You would never guess from his music that Anders Osborne was born in Uddevalla, Sweden, and raised on Gotland Island in the Baltic Sea. Anders became interested in music at an early age by listening to his father, a professional pop and jazz drummer who played the same German club circuit as bands like the Beatles. Anders originally played drums but switched to guitar. By 17, he had already travelled through Europe and the Middle East, eventually arriving in the U.S. At different times, he lived in New York, California, and New Orleans. Never settling he toured Southeast Asia finally returning to New Orleans, where he's lived now for over ten years. “Ash Wednesday Blues” is a great album and a typical Anders Osborne recording. Anders combines roots rock, blues, folk and R&B all influenced by the lively and diverse music scene of New Orleans clubs. Some of the artists backing Anders include Neville Brother Cyril Neville, the New Orlean's keyboard wizard Davell Crawford, Keb' Mo and Johnny Lang. Anders has said that, "I don't look at music in categories at all. I like all kinds of music, but as long as I can feel the roots, feel some sort of heart and soul, feel the connection to everything, then it's real for me." This album is HR by A.O.O.F.C. Check Anders’ “Living Room” album on this blog, and buy his “Peace” album and support real music [All tracks @ 320 Kbps: File size = 151 MB]


1 Stoned, Drunk and Naked 4:52
2 Ho-Di-Ko-Di-Ya-La-Ma-La 3:58
3 Every Bit of Love 5:26
4 Stuck on My Baby 4:12
5 Snake Bit Again 5:25
6 Soul Livin' 4:46
7 Me and Lola 5:37
8 Kingdom Come 5:00
9 Kiddin' Me 4:50
10 Life Is Strange 5:57
11 Aim Way High 5:11
12 Improvise 4:33
13 Ash Wednesday Blues 4:06
14 Through and Through 3:53

All tracks composed by Anders Osborne except “Kingdom Come” composed by Anders Osborne & Louie Ludwig


Anders Osborne - Guitar, Organ, Piano
Jonny Lang - Guitar, Background Vocals
Leon Medica - Bass
Davell Crawford - Organ, Piano, Background Vocals
Keb' Mo' - Banjo, Percussion, Background Vocals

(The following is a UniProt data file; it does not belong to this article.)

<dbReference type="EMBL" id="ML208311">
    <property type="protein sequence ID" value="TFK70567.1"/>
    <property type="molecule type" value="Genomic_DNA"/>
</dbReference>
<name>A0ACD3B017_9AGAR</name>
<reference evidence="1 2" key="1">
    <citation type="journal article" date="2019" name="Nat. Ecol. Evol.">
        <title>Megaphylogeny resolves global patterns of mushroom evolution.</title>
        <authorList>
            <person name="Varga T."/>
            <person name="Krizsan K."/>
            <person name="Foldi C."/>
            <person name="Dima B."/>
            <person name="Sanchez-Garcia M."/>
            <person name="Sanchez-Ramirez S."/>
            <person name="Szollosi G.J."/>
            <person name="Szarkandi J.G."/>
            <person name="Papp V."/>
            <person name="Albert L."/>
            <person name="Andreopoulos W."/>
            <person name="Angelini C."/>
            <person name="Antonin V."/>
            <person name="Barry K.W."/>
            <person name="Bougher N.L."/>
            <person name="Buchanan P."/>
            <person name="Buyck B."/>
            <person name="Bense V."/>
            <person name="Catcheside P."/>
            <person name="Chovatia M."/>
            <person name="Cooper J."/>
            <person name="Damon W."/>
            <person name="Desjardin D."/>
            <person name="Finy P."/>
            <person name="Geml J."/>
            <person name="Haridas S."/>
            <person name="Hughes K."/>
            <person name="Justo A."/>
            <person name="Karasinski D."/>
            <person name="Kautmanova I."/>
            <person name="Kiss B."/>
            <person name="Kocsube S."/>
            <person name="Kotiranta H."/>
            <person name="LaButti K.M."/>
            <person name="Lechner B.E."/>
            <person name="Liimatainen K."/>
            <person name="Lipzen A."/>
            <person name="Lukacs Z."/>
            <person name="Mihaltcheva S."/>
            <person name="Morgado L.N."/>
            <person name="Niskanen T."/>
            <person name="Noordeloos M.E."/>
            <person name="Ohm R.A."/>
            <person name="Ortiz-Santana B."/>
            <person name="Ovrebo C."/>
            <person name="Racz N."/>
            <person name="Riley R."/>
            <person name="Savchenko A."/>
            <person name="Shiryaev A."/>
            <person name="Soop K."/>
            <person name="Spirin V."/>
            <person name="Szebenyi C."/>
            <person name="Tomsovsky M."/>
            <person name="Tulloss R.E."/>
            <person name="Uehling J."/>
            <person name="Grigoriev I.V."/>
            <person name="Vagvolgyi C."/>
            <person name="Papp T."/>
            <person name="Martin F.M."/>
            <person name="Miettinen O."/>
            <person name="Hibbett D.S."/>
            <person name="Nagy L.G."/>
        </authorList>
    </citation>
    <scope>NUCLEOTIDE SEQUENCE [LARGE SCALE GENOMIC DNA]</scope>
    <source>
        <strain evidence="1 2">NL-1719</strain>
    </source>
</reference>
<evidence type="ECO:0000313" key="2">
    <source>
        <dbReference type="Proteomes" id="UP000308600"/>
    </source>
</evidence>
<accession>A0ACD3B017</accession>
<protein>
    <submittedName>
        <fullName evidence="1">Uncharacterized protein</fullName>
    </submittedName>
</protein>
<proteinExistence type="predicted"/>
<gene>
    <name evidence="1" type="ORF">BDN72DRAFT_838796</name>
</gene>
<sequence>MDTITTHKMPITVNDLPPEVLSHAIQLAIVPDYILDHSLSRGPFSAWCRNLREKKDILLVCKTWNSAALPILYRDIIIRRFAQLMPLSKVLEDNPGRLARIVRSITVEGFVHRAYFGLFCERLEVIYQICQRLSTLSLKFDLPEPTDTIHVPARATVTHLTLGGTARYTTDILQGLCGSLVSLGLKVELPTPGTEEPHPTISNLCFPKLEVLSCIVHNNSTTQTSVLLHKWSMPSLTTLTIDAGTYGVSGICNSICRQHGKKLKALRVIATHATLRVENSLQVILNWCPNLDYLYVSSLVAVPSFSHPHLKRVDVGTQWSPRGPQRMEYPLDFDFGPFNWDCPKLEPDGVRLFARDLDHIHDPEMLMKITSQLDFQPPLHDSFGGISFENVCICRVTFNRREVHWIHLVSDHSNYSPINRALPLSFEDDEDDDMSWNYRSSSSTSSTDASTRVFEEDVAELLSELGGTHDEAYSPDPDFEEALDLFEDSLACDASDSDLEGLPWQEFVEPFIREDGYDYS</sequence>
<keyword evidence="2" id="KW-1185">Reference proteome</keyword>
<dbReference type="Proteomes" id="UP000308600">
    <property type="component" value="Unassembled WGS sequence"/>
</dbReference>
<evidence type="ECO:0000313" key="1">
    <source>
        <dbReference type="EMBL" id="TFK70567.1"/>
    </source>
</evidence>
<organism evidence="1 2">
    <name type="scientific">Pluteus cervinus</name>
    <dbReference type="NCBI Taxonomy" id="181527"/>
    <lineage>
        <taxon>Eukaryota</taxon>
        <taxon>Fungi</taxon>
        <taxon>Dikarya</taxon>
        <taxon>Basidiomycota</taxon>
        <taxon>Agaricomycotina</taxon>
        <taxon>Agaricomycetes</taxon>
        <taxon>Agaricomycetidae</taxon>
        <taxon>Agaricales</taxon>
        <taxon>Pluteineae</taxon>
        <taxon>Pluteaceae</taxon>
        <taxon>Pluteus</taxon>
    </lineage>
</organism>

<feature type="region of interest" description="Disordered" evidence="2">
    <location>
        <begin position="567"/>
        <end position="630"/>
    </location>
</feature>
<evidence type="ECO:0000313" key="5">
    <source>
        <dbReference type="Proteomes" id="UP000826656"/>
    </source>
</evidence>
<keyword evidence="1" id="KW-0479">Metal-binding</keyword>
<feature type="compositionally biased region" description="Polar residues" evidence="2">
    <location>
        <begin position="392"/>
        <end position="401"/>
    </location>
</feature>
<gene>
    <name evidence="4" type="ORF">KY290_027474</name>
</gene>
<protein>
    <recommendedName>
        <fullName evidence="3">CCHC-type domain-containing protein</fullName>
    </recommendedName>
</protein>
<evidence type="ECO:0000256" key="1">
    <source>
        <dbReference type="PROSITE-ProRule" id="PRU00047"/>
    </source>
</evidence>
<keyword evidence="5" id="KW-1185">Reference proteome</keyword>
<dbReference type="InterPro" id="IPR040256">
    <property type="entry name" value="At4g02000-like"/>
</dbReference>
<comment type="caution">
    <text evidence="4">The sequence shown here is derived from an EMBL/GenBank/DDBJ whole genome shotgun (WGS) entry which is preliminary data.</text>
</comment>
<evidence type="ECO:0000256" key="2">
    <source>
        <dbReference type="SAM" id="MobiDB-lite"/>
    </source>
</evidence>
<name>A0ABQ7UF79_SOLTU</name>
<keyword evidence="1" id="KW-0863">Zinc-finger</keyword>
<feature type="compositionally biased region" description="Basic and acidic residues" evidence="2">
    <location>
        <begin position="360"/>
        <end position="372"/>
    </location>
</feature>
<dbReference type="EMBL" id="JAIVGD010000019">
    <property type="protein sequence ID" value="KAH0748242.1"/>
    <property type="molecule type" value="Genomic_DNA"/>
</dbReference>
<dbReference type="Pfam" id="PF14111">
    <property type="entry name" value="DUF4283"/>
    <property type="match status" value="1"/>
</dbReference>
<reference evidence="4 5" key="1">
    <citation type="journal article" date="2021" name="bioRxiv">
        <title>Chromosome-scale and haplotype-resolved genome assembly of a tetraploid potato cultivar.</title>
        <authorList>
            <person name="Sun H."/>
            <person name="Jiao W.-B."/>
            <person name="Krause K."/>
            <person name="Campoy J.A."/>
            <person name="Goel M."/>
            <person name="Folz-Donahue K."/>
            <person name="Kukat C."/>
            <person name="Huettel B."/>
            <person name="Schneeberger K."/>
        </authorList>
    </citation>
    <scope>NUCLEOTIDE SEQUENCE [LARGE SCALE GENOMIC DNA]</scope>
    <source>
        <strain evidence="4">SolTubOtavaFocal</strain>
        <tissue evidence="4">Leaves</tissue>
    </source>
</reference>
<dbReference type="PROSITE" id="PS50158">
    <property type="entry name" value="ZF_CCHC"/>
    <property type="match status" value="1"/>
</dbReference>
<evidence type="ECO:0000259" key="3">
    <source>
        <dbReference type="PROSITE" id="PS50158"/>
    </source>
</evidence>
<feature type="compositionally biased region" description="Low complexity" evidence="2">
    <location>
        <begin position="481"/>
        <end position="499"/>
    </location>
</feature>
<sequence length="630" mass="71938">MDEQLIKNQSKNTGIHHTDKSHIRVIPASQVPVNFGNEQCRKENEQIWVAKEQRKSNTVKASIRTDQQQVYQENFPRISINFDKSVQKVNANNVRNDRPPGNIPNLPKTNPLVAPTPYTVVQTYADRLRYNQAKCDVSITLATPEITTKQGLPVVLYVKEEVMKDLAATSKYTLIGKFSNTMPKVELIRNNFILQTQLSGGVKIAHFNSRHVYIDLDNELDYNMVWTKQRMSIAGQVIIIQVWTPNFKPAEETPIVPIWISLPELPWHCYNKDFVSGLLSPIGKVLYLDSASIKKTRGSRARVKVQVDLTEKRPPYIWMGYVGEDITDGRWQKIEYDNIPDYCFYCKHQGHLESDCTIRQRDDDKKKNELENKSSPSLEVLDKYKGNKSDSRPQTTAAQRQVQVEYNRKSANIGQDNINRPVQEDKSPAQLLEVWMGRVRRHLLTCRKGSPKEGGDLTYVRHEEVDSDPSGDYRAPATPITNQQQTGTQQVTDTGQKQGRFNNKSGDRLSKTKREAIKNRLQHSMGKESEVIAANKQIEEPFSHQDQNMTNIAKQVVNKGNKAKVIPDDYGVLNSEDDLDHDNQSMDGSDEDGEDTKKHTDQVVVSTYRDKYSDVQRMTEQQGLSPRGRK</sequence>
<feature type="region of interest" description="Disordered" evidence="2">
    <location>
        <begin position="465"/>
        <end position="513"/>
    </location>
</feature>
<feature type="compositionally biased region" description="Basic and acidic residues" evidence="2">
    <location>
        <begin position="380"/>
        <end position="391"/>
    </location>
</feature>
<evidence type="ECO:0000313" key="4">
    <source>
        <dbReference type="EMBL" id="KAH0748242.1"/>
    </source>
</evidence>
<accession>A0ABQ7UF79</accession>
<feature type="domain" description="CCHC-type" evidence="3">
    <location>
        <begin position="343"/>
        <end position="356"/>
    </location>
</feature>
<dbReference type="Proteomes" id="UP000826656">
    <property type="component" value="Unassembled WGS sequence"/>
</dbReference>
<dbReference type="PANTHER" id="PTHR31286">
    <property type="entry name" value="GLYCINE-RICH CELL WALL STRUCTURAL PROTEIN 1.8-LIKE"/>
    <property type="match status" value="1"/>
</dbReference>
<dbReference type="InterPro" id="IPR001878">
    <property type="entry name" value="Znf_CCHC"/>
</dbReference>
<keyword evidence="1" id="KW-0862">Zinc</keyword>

Kevin O'Day - Drums
Cyril Neville - Percussion
Tim Green - Tenor Sax
David Grillier - Clarinet
Charles Joseph - Trombone
Kirk Joseph - Sousaphone
Charlene Howard - Background Vocals


"Up and coming" may have been a good way to describe guitarist, singer, and songwriter Anders Osborne earlier in his career, but Osborne's fame has now spread beyond the borders of New Orleans, a city where he first cut his teeth and developed a reputation for incendiary live shows. Osborne was born in Sweden in 1966. His father was a professional drummer and a jazz fan whose early-'60s jazz combo played clubs throughout Europe. At a young age, he became fascinated with the singer/songwriters of the '60s and '70s, but then traced those artists' roots back to more basic blues. He traveled around the world, earning money from shows, and settled in New Orleans, where he has been based since 1990. Osborne artfully blends blues, funk, soul, and classic R&B to create his own distinctive synthesis of styles. Osborne's most widely available early album is 1995's Which Way To Here, recorded for OKeh/Sony; two other independent label releases from the late '90s and early 2000s may still be around for those willing to search: Live at Tipitina's appeared on Shanachie in 1998, followed by Living Room the next year. The introspective Ash Wednesday Blues was issued in early 2001. In 2002, Osborne cut his final two albums for Shanachie, the wonderfully raucous, enigmatic collaboration Bury the Hatchet with Big Chief Monk Boudreaux of the Mardi Gras Indian Tribe the Golden Eagles, and the blues- and Americana-drenched Break the Chain. He didn't record again until 2006, when he released the larger band session Osborne Orchestra. Osborne was playing nonstop in New Orleans and occasionally in Europe during this period. His 2007 recording, Coming Down, issued on the M.C. imprint, was the most intimate collection of songs he released to date, and walked the line between the nakedly confessional and his observations about living in N.O. after Hurricane Katrina. Live at Jazz Fest 2008, featuring Osborne's killer road band, appeared that year. In 2009 he signed with Chicago's Alligator label. His first offering for the imprint was the driving, boisterous American Patchwork, issued in 2010. Osborne toured nearly nonstop after the album and produced recordings for Johnny Sansone, Tab Benoit, and Mike Zito. He released Black Eye Galaxy in the spring of 2012; he co-produced the album with Galactic's Stanton Moore and Warren Ricker. During relentless touring to celebrate what was his most critically acclaimed album, Osborne took a break late in the year to record the uncharacteristically casual Three Free Amigos, a semi-acoustic, six-track EP which was released in Feburary of the following year. Later that fall he returned with the full-length Peace. © Richard Skelly © 2013 Rovi Corp | All Rights Reserved http://www.allmusic.com/artist/anders-osborne-mn0000026276